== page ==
We often think of natural history libraries serving as memorials for lost species, animals like the passenger pigeon and the dodo living on only in books, photos, and illustrations that tell sad cautionary tales of once-abundant populations lost to overhunting or habitat destruction.
However, such records also tell stories of hope, providing valuable resources for modern scientists working to protect threatened wildlife. Since it was founded in 2006, BHL’s historical documents have supported the work of conservationists devoted to saving everything from Caribbean mammals to rare wetland plants. Not only are accessible records that describe the historic ranges, populations, and other characteristics of a species essential for researchers, but they help remind the public of how vibrant historical ecosystems were—and the importance of protecting what is left.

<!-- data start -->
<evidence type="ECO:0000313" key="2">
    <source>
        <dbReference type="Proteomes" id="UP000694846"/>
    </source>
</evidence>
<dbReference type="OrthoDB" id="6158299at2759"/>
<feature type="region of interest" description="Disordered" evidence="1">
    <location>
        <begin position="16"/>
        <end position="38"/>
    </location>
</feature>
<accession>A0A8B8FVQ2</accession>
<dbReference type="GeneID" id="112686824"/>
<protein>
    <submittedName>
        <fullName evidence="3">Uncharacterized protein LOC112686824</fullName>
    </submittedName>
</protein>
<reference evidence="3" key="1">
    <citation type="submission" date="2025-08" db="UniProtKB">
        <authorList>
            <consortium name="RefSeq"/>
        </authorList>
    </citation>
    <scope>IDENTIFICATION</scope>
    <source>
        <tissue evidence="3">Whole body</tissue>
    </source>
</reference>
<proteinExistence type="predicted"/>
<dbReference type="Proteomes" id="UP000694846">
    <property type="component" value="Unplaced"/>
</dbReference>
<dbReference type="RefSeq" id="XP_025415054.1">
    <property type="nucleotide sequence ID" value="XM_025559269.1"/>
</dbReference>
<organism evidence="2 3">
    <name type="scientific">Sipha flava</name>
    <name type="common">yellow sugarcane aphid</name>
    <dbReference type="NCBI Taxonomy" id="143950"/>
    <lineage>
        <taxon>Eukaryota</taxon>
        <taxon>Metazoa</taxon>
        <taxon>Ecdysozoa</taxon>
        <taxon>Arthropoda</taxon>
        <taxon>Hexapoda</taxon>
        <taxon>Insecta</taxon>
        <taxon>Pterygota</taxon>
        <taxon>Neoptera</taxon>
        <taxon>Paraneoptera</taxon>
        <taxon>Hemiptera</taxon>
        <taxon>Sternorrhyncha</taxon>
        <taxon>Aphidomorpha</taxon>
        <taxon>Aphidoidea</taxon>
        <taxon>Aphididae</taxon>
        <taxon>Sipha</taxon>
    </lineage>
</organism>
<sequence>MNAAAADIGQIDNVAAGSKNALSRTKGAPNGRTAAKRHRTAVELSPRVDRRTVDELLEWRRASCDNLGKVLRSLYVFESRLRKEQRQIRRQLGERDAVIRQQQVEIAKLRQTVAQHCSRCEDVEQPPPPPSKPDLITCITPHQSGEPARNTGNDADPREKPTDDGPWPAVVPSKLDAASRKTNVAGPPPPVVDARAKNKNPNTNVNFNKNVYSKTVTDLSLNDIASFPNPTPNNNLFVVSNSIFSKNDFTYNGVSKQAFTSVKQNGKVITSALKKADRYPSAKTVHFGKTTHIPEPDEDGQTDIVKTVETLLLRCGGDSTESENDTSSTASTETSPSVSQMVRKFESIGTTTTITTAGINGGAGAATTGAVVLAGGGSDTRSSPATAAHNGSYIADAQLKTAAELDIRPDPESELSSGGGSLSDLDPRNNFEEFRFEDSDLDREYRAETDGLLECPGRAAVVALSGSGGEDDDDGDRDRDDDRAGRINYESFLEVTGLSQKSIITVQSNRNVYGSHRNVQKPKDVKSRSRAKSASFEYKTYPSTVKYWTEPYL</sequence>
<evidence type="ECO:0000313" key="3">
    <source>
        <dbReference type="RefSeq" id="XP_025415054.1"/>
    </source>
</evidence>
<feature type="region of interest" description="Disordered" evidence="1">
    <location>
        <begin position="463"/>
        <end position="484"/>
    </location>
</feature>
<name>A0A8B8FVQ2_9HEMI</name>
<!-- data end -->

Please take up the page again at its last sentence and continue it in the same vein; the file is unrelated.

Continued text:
“The real advantage of BHL is keeping our ecological memory intact, and not allowing us to collectively forget how beautiful, wild, and diverse ecosystems of the past were,” wrote historical ecologist Dr. Joshua Drew in a blog post from BHL’s 2020 Earth Optimism campaign. “If we succumb to this collective amnesia, we risk setting our conservation bar too low and allowing the dulling of our natural environments to continue without even recognizing our losses.”
As part of BHL’s Earth Optimism series, we’re sharing the conservation success stories of four bird species, all prominently featured in the BHL collection, whose impending losses were reversed through the efforts of concerned citizens and researchers.